Volvo Cars pilots “Roam Delivery” service; deliveries direct to connected cars enabled with one-time digital keys
20 February 2014
Volvo Cars will showcase a new service for direct delivery to a connected vehicle at the Mobile World Congress in Barcelona. Using Volvo’s new digital keys technology, car owners will be able to select their car as a delivery option when ordering goods online. Via a smartphone or a tablet, the owner will be informed when a delivery company wants to drop off or pick up something from the car.
Having accepted the delivery, he or she then hands out a digital key and can track when the car is opened and then locked again. Once the pick-up or drop-off is completed, the digital key ceases to exist.
By turning the car into a pickup and drop-off zone through using digital keys we solved a lot of problems since it’s now possible to deliver the goods to persons and not to places. The test-customers also indicated that the service clearly saved time. And the same thing is valid for delivery companies a well, because failed first-time deliveries cost the industry an estimated € 1billion in re-delivering costs. We are now further investigating the technology of digital keys and new consumer benefits linked to it.—Klas Bendrik, Group CIO at Volvo Car Group
The system is based on the functionality of the telematics app Volvo On Call, which, among other things, makes it possible to remotely heat or cool the car and see its position or fuel level via the mobile phone.
The technology was trialled during a pilot programme of 100 people, 86% of which agreed that “roam delivery” saved them time. The use of digital keys will now make it possible to save time, money and reduce environmental impact, following completion of the first tests of the concept.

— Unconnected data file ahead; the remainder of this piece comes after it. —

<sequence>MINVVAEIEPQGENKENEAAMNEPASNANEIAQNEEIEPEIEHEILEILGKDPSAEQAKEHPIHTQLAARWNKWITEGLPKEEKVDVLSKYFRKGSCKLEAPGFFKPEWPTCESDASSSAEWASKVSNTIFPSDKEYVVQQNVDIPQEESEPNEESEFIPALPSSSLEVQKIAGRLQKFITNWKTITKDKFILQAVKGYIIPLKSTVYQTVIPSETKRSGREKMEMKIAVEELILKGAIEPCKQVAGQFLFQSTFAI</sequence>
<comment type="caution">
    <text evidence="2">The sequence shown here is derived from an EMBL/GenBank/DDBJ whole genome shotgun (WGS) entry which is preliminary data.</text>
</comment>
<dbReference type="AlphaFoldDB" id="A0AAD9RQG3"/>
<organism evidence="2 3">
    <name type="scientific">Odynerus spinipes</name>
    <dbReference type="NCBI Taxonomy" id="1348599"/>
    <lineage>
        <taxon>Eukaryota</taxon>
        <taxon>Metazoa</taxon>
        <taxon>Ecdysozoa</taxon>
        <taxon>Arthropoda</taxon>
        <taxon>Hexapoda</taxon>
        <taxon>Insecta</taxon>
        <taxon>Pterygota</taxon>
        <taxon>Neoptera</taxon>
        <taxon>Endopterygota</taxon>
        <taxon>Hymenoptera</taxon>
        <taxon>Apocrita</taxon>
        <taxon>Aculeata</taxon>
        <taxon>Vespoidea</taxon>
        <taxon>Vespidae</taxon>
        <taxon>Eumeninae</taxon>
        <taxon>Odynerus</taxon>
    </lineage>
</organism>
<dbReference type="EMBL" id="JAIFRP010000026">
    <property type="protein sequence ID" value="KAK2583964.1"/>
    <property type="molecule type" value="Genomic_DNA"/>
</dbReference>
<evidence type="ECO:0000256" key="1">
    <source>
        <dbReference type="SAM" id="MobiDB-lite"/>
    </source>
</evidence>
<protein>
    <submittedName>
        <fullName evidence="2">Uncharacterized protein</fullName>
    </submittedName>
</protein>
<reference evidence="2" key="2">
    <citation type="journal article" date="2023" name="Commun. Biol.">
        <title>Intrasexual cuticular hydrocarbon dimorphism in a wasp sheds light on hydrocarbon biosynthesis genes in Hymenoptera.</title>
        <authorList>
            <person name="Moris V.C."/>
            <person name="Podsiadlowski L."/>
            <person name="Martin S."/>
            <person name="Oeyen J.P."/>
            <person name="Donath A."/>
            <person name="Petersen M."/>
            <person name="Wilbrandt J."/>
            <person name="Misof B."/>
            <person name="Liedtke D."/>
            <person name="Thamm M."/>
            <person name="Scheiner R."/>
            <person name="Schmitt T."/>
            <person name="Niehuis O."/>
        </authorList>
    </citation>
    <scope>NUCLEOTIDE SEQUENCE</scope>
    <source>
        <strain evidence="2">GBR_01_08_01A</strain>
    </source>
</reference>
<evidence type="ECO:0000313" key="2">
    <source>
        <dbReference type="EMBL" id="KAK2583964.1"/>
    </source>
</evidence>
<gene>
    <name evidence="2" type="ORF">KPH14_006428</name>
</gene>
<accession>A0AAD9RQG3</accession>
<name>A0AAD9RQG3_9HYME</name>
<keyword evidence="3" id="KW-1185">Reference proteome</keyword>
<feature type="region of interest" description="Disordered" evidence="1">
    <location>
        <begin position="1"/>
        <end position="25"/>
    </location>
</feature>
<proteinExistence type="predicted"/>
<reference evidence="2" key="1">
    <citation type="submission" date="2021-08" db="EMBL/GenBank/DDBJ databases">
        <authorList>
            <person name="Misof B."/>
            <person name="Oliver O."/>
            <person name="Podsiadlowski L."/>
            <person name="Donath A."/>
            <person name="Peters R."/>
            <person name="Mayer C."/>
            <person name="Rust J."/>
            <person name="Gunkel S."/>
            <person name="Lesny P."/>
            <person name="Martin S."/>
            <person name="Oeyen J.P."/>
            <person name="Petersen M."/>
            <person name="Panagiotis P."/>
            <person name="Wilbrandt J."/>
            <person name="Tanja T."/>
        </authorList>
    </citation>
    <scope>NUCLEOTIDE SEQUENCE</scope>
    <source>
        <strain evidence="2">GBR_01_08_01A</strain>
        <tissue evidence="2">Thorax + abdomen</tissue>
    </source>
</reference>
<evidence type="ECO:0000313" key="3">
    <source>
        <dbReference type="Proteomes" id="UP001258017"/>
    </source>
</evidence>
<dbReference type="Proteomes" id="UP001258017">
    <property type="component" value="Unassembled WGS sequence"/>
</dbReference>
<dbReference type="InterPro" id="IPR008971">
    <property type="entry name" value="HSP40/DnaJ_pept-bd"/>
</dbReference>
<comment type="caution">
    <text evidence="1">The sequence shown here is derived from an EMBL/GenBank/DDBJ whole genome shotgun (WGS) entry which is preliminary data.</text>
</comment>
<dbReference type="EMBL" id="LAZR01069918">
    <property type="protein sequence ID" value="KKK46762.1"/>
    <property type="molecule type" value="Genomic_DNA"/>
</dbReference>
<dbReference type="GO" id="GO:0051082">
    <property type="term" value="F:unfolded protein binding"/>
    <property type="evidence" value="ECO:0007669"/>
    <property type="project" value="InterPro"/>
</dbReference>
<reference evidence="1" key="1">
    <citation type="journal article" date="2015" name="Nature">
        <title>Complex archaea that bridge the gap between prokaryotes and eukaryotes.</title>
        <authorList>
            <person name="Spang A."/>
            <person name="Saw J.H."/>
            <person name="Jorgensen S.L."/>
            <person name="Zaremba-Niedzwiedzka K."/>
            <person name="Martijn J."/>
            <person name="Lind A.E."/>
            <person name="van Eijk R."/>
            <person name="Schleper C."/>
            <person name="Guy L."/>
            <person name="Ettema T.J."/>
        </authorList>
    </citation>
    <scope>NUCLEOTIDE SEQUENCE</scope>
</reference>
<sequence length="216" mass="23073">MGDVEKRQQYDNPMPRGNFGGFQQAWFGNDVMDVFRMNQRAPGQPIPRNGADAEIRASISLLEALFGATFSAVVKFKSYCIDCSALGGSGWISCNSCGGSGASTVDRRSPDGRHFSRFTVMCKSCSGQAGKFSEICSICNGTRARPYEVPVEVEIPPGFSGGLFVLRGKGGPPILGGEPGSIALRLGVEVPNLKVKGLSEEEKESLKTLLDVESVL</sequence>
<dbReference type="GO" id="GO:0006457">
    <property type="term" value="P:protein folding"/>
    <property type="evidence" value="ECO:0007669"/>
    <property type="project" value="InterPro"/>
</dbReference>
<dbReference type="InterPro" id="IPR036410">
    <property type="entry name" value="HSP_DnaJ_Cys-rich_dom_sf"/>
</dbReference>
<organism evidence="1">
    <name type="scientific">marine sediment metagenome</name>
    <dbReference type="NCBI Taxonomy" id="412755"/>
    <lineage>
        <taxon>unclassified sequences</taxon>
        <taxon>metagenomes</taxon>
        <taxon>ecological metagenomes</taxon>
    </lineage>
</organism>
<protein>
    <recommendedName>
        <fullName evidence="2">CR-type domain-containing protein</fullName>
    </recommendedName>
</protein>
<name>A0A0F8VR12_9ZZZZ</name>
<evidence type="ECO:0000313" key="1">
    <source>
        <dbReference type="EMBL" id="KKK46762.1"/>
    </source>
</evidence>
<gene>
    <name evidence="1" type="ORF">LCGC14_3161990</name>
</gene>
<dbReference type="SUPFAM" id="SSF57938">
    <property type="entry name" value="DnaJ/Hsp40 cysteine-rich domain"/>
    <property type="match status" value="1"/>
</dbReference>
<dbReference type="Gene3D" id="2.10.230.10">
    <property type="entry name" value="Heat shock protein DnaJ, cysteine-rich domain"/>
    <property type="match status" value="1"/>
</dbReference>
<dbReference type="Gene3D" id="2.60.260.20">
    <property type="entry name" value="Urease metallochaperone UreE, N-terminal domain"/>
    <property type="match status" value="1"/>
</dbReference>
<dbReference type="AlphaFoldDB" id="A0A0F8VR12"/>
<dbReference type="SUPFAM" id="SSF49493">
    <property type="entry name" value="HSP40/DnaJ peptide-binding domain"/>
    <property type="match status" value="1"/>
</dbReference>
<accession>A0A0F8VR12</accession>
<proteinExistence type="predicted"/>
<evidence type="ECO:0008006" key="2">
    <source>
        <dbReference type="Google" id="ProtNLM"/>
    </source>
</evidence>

Earlier this year Volvo Cars launched Sensus Connect, an integrated on-board navigation and infotainment experience. Volvo Cars’ strategic partnership with Ericsson builds further on the idea of the Networked Society by examining a host of consumer centric concepts around the “Connected Vehicle Cloud” that will see the driving experience revolutionized over the coming years.
Last year, 60% of people shopping online had problems with the delivery of their item. Research revealed that people across the globe feel increasingly stressed in their daily lives. In a report from Future Foundation, all of the countries studied showed an increase from 2010 to 2011 when responding to the statement “I’m often under time pressure in my daily life”.
Despite the rise of online shopping, research has also revealed that over a half of people are not at home to receive online deliveries, leading to further hassle and time wasted through failed deliveries. Consequently, consumers feels significantly restricted, find their day to day significantly disrupted which results in unnecessary and avoidable constraints on their time.
Roam delivery is one example with which Volvo Cars is exploring the potential of connected cars to create solutions which will simplify the customers’ everyday lives. The pilot program found that 92% of people found it more convenient to receive deliveries to their car than at home.
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